In defence of campaigning charities

Last week CPRE’s head of planning, Matt Thomson, wrote an excellent blog for the Conservative Home website. This rebutted an anti-CPRE polemic by a researcher for the Institute of Economic Affairs (IEA). Matt’s blog is well worth reading, but I was particularly struck by the comments from readers. As usual with Conservative Home articles on planning and development, most were supportive of CPRE’s perspective, but a significant minority questioned CPRE’s status as a charity.
‘What is CPREs mandate? Who funds them? Do they have charitable status? How much are their directors paid? Are they just a pressure group?… What is “charitable” about being a pressure group?… Pressure and lobbying groups should not be charities.’ And so on.
Such questioning of charities, particularly charities that criticise the Government, is becoming more and more common. Yesterday’s Sunday Telegraph, for instance, carried a piece by the great Christopher Hope, headlined ‘Half of Gordon Brown’s “spads” work for charities lobbying Coalition, as Tories condemn “revolving door”’. The article quotes a number of Conservative MPs complaining about the ‘left-wing bias’ of charities and campaigning groups.
Charities should be scrutinised at least as much as any other sort of organisation. As a donor, I want to know that any charity I support is going to use my money well. That does not mean that I think it should pay low salaries to its staff, under-invest in fundraising, and keep out of politics – but that appears to be what an increasing number of politicians and journalists believe.
On senior salaries and fundraising costs, charities are fairly open. Their accounts are freely available on the Charity Commission website. And CPRE – the Campaign to Protect Rural England – is very open about the fact that we campaign.
Of course, we do not exist to campaign. Our charitable objects state that we exist ‘to promote and encourage for the benefit of the nation the improvement and protection of the English countryside and its towns and villages and the better development of the rural environment’. So, we are not a pressure group promoting our members’ interests or the interests of people living in rural England. We are a public interest charity.
But most of the ways in which we seek to improve and protect the English countryside involve campaigning (in its broadest sense) as they have since our foundation in 1926. We do not own land; we seek to influence – in the public interest – how land is used. If we did not campaign, we would not be able to fulfil our charitable mission.
Our campaigns are scrupulously non-party political. Think-tanks – which are also charities, and probably have a greater impact on public policy than most campaign groups – often have a fairly clear ideological bias, but CPRE jealously guards its political neutrality. That does not mean that we do not engage in political discussion, or that our staff and volunteers do not have political views. I was active in the Labour Party as recently as fifteen years ago. One of my trustees is a Conservative cabinet member on his local authority. But when we speak for CPRE, we aim to speak for the countryside, not for any particular party.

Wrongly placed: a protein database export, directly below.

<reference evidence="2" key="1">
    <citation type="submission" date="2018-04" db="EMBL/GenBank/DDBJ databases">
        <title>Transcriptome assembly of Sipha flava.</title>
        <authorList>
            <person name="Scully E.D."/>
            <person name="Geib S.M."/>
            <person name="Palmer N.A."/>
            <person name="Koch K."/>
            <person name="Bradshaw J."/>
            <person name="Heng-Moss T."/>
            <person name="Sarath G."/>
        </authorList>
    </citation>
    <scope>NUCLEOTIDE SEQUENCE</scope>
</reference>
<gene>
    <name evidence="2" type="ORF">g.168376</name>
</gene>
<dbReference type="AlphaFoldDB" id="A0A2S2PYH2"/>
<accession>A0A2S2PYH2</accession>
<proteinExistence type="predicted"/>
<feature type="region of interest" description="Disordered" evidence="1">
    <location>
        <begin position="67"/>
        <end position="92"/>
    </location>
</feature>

I understand why some people get irritated with charities and their leaders. We ought to be able to respond robustly to fair criticism and questioning, and not give the impression that we think that charities are somehow above the fray (except when we want to criticise those in power).
But there is something deeply illiberal about some of the current sniping at charities, the knee-jerk referrals to the Charity Commission every time a charity says something a politician disagrees with (both the IPPR and Policy Exchange have been accused in recent weeks, and the Commission probably has a special unit to deal with complaints about the RSPCA).
Charities fulfil their mission in all sorts of ways. Campaigning is one of them. CPRE is not about to become the Polite Request to Protect Rural England (if you don’t mind too much).

3 Responses to “In defence of campaigning charities”


  1. 1 Cathy August 18, 2014 at 6:35 pm

    Why aren’t there ‘twitter’ and ‘facebook’, etc. buttons on these posts? They should all be widely diseminated. I see the AGM agenda has a slot on using social media. Surely here’s a place to start. Cathy Nicholls CPRE Somerset and tweeter @CPREsomerset

    • 2 Rhiannon Ormerod August 19, 2014 at 9:10 am

      Hi Cathy, there are sharing buttons at the bottom of the blog posts but we could look at making these more prominent. We’re keen to ensure that blogs are easy to share. Thanks, Rhiannon (Digital Communications Manager, CPRE)

  2. 3 nick thompson August 20, 2014 at 10:20 am

    Excellent blog Shaun, I like many people who support CPRE am a “political animal”, who believes that our democratic system is the main vehicle for calling to account Government action. But that doesn’t mean there shouldn’t be other routes to challenge the Government. I don’t broadcast my party affiliation in CPRE and there are times when I despair with some of the things said by fellow CPRE members, but I still hang on in as CPRE like any charity is a crucial vehicle for the ordinary man or woman to campaign for single issues.
    Nick Thompson NW CPRE


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